Heal your body with these postpartum exercises for Diastasis Recti
Let’s face it, after giving birth your body is never going to be the same.
Your boobs are going to be saggier, your hormones are out of whack for quite some time, and your tummy muscles are probably non existent.
While it can take a lot longer than nine months to get your six pack back (if you were lucky enough to have one in the first place), things like diastasis recti can really make it difficult to get your tummy back to its pre-pregnancy state.
Your stomach muscles run parallel in your stomach and during pregnancy they can actually separate, resulting in diastasis recti.
For many women, this results in a pregnancy pooch or still looking like you are pregnant long after you have delivered.
However, there are many different exercises that you can do that will help to correct diastasis recti and get you closer to your flat tummy goals.
How To Test If You Have Diastasis Recti
First of all, you should make sure that you have diastasis recti.
Exercising your core muscles is great whether you have it or not, but knowing for sure that you do will help to focus on doing the right exercises to help correct this condition.
Let’s get scientific for a minute here. Your stomach is made up to two main muscles on the right and left sides of your abdomen called the rectus abdominis. These are held together by connective tissue known as the linea alba.
When you check for diastasis recti, you should feel above and below the belly button for the depth of depression and the width of separation.
Lay on the ground like you are going to do a crunch and place two fingers first vertically above the belly button, then horizontally. Then repeat below the belly button. You can also see your doctor to get a clinical diagnosis.
In the video below, Dr. Monique Middlekauff shows you exactly how to check for diastasis recti.
When you are doing exercises to fix your diastasis recti you don’t want to do things that are high intensity and cause a lot of stretching in your abdominal muscles. This can actually make your diastasis recti worse.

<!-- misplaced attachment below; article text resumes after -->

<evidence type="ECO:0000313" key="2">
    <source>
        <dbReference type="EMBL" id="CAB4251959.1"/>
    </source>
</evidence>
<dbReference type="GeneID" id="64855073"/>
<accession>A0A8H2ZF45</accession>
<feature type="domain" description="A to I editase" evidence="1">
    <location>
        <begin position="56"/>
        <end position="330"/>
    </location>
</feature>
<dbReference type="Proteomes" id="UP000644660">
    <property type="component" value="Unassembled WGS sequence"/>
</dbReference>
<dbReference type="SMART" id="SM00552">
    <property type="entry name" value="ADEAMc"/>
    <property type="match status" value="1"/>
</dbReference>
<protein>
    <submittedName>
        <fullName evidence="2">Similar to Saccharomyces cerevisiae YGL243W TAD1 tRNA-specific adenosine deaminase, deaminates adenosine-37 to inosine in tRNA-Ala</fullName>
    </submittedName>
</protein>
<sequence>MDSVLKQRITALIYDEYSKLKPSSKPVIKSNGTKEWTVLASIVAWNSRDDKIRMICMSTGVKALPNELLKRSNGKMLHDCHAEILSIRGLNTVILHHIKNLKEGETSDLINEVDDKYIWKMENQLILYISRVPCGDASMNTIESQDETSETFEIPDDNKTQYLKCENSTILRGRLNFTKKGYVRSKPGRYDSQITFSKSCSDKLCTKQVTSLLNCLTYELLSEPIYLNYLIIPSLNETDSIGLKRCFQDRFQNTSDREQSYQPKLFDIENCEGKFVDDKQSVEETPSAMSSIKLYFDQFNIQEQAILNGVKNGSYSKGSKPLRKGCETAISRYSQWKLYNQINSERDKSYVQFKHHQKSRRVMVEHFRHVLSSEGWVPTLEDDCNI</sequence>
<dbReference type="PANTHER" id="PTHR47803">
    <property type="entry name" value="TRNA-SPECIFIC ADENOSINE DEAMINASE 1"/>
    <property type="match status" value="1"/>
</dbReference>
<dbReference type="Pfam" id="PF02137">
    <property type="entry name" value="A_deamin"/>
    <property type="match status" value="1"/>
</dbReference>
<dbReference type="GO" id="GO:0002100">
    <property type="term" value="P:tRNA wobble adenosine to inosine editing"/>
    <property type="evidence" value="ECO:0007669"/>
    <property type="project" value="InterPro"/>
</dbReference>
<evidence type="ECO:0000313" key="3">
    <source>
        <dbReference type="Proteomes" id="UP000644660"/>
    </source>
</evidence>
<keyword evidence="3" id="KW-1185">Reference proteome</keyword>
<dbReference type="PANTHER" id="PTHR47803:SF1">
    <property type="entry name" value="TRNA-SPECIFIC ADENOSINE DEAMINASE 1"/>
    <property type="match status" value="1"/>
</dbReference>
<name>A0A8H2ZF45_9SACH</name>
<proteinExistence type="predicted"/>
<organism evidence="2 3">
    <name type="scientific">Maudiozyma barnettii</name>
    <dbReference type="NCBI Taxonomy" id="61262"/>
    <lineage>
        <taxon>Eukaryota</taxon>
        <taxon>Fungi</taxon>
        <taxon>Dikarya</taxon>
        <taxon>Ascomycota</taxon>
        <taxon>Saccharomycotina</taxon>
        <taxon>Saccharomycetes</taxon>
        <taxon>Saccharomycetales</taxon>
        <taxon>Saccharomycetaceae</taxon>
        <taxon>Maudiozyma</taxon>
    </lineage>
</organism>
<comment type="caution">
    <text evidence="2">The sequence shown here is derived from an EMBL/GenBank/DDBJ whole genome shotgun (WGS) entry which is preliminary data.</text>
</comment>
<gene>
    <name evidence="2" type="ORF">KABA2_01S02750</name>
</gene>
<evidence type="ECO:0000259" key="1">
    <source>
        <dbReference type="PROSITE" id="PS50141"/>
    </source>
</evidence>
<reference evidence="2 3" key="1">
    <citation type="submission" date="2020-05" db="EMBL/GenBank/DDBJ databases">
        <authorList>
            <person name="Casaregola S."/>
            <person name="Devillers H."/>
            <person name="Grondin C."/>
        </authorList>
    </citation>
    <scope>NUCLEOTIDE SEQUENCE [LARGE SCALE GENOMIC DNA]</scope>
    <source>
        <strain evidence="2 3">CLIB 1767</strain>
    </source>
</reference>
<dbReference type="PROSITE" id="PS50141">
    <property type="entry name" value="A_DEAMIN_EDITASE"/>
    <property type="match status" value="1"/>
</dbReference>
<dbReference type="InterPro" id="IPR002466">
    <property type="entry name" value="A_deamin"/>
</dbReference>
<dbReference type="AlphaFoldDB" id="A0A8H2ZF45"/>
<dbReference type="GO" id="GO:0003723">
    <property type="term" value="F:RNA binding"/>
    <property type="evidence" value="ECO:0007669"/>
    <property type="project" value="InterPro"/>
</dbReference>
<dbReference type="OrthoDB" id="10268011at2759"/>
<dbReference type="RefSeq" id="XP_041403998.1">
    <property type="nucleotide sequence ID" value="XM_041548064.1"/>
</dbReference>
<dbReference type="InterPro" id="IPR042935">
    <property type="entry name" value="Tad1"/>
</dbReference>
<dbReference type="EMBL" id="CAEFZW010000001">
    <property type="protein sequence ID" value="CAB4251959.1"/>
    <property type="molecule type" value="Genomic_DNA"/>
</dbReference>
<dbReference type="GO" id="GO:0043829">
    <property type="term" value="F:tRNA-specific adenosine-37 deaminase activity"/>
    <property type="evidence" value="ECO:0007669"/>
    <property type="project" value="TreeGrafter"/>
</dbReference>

You want to work on slow and controlled movements that will help to pull those muscles back together.
You are going to want to focus on the deepest muscles first rather than the ones closer to the service.
How To Draw In
One thing that you have to remember when you are working on your diastasis recti is that you need to pull your belly in, or “draw in.”
Not just like you are sucking in to look thinner, but imagine that you have a string on the inside of your belly button that is being pulled up towards your head. It is more of an in and up motion rather than just pulling your belly straight back.
This should be done with just about every other move listed below.
The pelvic tilt is a great exercise to start with.
Simply lay on your back with your knees up and feet flat on the floor with your arms relaxed beside you. The goal here is to be able to draw your stomach muscles in while you are slightly tilting your pelvis.
Keep your hips and your buttocks relaxed and while tilting your up, draw your spine and belly to the floor. This happens on the exhale.
Then when you tilt your pelvis down, lengthen your core and take a deep breathe in. Do this move for about 10 to 20 reps then take a minute or two to rest before starting the next exercise.
This is another slow and controlled movement that is very easy to do and will help to engage your core muscles.
Lay flat on the floor with your arms relaxed at your sides and your spine in a neutral position.
While you draw your belly in, slide your right leg so your knee reaches a 90 degree angle while your heel remains on the floor during the whole motion. Then return your leg back to its original position flat on the floor.
Do this with your left leg then return to the original position of a neutral spine.
One movement from each leg (one right and one left) counts as a rep. Do 10 to 15 reps of this move.
Grab yourself a thicker pillow and lay on the floor. Lay in the same position as you did with the pelvic tilts, flat on your back with your arms relaxed beside you and a neutral spine.